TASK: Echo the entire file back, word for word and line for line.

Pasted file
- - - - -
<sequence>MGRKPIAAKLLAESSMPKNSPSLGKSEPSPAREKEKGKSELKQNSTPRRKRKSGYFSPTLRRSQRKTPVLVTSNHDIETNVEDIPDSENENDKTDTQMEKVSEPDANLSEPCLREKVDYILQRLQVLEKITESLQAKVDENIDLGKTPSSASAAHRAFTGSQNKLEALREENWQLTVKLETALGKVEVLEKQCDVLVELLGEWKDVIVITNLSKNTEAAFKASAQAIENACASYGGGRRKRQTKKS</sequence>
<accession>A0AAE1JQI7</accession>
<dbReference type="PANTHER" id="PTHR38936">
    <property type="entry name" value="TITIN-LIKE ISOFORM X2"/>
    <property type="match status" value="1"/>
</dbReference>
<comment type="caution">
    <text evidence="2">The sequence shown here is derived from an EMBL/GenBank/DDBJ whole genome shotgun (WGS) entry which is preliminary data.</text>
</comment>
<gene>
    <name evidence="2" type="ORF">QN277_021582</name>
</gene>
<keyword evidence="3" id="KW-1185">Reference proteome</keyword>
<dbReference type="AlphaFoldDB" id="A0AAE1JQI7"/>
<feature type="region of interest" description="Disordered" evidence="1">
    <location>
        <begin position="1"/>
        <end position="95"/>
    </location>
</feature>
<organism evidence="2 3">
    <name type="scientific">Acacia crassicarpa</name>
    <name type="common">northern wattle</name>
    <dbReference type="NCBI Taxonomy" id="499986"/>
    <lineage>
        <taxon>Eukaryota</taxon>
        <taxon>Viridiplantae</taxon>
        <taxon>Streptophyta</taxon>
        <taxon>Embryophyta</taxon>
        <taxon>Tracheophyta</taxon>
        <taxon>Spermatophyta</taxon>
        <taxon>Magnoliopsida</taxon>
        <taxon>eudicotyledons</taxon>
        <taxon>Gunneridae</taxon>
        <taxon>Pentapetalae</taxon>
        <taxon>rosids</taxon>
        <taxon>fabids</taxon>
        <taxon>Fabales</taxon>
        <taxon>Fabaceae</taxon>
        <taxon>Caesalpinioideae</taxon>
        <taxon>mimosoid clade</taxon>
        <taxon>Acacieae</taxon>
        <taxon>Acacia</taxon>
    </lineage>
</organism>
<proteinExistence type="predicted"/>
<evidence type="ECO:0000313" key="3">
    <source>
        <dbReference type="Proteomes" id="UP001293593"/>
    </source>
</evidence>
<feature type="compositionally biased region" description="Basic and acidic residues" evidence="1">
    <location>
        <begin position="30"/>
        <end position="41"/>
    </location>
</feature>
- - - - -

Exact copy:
<sequence>MGRKPIAAKLLAESSMPKNSPSLGKSEPSPAREKEKGKSELKQNSTPRRKRKSGYFSPTLRRSQRKTPVLVTSNHDIETNVEDIPDSENENDKTDTQMEKVSEPDANLSEPCLREKVDYILQRLQVLEKITESLQAKVDENIDLGKTPSSASAAHRAFTGSQNKLEALREENWQLTVKLETALGKVEVLEKQCDVLVELLGEWKDVIVITNLSKNTEAAFKASAQAIENACASYGGGRRKRQTKKS</sequence>
<accession>A0AAE1JQI7</accession>
<dbReference type="PANTHER" id="PTHR38936">
    <property type="entry name" value="TITIN-LIKE ISOFORM X2"/>
    <property type="match status" value="1"/>
</dbReference>
<comment type="caution">
    <text evidence="2">The sequence shown here is derived from an EMBL/GenBank/DDBJ whole genome shotgun (WGS) entry which is preliminary data.</text>
</comment>
<gene>
    <name evidence="2" type="ORF">QN277_021582</name>
</gene>
<keyword evidence="3" id="KW-1185">Reference proteome</keyword>
<dbReference type="AlphaFoldDB" id="A0AAE1JQI7"/>
<feature type="region of interest" description="Disordered" evidence="1">
    <location>
        <begin position="1"/>
        <end position="95"/>
    </location>
</feature>
<organism evidence="2 3">
    <name type="scientific">Acacia crassicarpa</name>
    <name type="common">northern wattle</name>
    <dbReference type="NCBI Taxonomy" id="499986"/>
    <lineage>
        <taxon>Eukaryota</taxon>
        <taxon>Viridiplantae</taxon>
        <taxon>Streptophyta</taxon>
        <taxon>Embryophyta</taxon>
        <taxon>Tracheophyta</taxon>
        <taxon>Spermatophyta</taxon>
        <taxon>Magnoliopsida</taxon>
        <taxon>eudicotyledons</taxon>
        <taxon>Gunneridae</taxon>
        <taxon>Pentapetalae</taxon>
        <taxon>rosids</taxon>
        <taxon>fabids</taxon>
        <taxon>Fabales</taxon>
        <taxon>Fabaceae</taxon>
        <taxon>Caesalpinioideae</taxon>
        <taxon>mimosoid clade</taxon>
        <taxon>Acacieae</taxon>
        <taxon>Acacia</taxon>
    </lineage>
</organism>
<proteinExistence type="predicted"/>
<evidence type="ECO:0000313" key="3">
    <source>
        <dbReference type="Proteomes" id="UP001293593"/>
    </source>
</evidence>
<feature type="compositionally biased region" description="Basic and acidic residues" evidence="1">
    <location>
        <begin position="30"/>
        <end position="41"/>
    </location>
</feature>